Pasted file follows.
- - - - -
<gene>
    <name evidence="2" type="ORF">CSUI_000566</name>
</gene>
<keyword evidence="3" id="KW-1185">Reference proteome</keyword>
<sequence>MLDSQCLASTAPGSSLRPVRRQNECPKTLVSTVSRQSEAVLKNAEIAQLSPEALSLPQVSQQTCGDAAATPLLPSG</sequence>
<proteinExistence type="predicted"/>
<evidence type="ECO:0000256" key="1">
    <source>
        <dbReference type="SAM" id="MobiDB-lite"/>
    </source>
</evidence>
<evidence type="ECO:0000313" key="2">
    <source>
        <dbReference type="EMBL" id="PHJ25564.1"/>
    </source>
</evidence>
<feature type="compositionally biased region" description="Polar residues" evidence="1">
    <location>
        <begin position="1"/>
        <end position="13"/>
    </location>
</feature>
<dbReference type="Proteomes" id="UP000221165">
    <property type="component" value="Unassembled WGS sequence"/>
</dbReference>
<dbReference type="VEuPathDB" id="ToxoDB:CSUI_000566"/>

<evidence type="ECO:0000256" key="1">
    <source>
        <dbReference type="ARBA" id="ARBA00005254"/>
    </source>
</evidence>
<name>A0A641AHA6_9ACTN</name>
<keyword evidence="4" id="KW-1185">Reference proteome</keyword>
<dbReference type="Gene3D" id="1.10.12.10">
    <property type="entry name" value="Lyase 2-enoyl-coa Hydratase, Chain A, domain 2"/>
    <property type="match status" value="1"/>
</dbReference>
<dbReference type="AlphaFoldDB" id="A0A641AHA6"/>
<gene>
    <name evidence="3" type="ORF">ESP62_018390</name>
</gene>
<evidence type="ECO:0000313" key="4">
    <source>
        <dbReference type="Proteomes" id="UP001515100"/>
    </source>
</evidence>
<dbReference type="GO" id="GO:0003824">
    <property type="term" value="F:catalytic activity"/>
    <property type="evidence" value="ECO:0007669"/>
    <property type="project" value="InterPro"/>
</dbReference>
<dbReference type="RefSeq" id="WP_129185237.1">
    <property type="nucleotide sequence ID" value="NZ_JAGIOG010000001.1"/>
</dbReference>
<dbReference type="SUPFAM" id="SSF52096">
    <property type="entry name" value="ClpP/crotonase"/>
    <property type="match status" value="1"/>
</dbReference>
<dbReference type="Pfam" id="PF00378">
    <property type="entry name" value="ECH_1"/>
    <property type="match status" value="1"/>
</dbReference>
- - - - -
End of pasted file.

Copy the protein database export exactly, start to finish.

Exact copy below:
<gene>
    <name evidence="2" type="ORF">CSUI_000566</name>
</gene>
<keyword evidence="3" id="KW-1185">Reference proteome</keyword>
<sequence>MLDSQCLASTAPGSSLRPVRRQNECPKTLVSTVSRQSEAVLKNAEIAQLSPEALSLPQVSQQTCGDAAATPLLPSG</sequence>
<proteinExistence type="predicted"/>
<evidence type="ECO:0000256" key="1">
    <source>
        <dbReference type="SAM" id="MobiDB-lite"/>
    </source>
</evidence>
<evidence type="ECO:0000313" key="2">
    <source>
        <dbReference type="EMBL" id="PHJ25564.1"/>
    </source>
</evidence>
<feature type="compositionally biased region" description="Polar residues" evidence="1">
    <location>
        <begin position="1"/>
        <end position="13"/>
    </location>
</feature>
<dbReference type="Proteomes" id="UP000221165">
    <property type="component" value="Unassembled WGS sequence"/>
</dbReference>
<dbReference type="VEuPathDB" id="ToxoDB:CSUI_000566"/>

<evidence type="ECO:0000256" key="1">
    <source>
        <dbReference type="ARBA" id="ARBA00005254"/>
    </source>
</evidence>
<name>A0A641AHA6_9ACTN</name>
<keyword evidence="4" id="KW-1185">Reference proteome</keyword>
<dbReference type="Gene3D" id="1.10.12.10">
    <property type="entry name" value="Lyase 2-enoyl-coa Hydratase, Chain A, domain 2"/>
    <property type="match status" value="1"/>
</dbReference>
<dbReference type="AlphaFoldDB" id="A0A641AHA6"/>
<gene>
    <name evidence="3" type="ORF">ESP62_018390</name>
</gene>
<evidence type="ECO:0000313" key="4">
    <source>
        <dbReference type="Proteomes" id="UP001515100"/>
    </source>
</evidence>
<dbReference type="GO" id="GO:0003824">
    <property type="term" value="F:catalytic activity"/>
    <property type="evidence" value="ECO:0007669"/>
    <property type="project" value="InterPro"/>
</dbReference>
<dbReference type="RefSeq" id="WP_129185237.1">
    <property type="nucleotide sequence ID" value="NZ_JAGIOG010000001.1"/>
</dbReference>
<dbReference type="SUPFAM" id="SSF52096">
    <property type="entry name" value="ClpP/crotonase"/>
    <property type="match status" value="1"/>
</dbReference>
<dbReference type="Pfam" id="PF00378">
    <property type="entry name" value="ECH_1"/>
    <property type="match status" value="1"/>
</dbReference>